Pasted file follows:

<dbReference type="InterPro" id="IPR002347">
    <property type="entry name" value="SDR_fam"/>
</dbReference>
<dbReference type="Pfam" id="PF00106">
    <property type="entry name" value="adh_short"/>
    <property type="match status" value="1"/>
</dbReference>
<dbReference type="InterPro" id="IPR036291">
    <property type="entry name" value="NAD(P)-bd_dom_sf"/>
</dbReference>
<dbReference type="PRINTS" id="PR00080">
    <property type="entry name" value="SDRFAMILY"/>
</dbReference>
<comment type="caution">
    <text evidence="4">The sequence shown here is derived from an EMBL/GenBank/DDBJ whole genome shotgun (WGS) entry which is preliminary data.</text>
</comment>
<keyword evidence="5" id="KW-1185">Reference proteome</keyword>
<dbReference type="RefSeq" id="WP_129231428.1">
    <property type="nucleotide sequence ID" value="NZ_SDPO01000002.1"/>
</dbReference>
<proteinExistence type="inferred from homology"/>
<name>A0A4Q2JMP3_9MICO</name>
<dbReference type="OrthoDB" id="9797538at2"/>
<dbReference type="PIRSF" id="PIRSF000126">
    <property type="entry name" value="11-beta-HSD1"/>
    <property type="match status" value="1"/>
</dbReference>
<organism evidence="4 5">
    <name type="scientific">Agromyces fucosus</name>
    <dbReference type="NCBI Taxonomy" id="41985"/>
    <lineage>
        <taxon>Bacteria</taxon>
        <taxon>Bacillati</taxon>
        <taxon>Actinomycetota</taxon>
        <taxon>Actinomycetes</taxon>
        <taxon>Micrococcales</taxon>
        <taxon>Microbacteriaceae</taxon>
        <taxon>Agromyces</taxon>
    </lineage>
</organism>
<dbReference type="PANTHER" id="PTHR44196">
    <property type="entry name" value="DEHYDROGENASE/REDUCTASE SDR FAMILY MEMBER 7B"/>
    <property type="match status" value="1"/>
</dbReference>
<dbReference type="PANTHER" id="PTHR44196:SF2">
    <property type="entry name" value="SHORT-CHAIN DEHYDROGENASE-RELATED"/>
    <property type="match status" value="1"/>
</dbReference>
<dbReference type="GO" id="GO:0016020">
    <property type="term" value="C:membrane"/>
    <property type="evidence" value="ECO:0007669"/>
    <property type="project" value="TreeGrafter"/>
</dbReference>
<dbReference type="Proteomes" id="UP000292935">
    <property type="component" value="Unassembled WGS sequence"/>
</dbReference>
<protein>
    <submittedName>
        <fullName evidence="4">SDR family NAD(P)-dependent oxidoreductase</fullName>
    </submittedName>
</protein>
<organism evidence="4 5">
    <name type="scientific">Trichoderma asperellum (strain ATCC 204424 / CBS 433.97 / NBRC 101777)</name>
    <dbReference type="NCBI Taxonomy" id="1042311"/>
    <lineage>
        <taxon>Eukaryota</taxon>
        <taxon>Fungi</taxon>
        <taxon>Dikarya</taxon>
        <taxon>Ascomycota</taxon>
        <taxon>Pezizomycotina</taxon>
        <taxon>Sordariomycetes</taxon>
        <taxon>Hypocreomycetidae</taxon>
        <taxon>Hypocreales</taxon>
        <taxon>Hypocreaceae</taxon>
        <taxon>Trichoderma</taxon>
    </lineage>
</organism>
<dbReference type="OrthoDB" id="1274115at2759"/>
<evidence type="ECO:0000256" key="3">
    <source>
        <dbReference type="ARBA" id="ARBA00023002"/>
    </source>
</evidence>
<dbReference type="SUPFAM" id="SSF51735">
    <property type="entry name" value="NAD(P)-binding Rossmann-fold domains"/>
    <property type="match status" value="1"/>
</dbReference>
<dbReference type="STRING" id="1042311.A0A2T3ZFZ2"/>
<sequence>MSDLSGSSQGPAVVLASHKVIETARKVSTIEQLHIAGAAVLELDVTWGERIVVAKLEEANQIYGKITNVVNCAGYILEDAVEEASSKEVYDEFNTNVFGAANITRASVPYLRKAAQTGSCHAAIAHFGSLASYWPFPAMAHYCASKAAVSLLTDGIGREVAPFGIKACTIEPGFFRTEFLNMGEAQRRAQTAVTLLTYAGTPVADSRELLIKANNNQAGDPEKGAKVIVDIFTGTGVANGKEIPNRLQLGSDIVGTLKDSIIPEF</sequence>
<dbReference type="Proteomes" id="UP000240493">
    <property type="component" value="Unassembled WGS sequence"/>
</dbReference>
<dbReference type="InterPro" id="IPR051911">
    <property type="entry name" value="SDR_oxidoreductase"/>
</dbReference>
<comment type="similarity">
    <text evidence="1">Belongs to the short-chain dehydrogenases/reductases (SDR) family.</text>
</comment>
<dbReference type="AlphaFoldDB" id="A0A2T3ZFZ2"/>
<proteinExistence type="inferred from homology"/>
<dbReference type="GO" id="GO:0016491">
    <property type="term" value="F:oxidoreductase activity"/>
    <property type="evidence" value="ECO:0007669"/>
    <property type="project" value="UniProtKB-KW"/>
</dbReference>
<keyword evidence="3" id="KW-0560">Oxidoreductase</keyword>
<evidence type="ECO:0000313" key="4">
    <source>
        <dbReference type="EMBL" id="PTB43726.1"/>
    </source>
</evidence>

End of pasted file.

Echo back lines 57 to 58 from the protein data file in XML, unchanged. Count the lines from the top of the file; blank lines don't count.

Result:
<protein>
    <submittedName>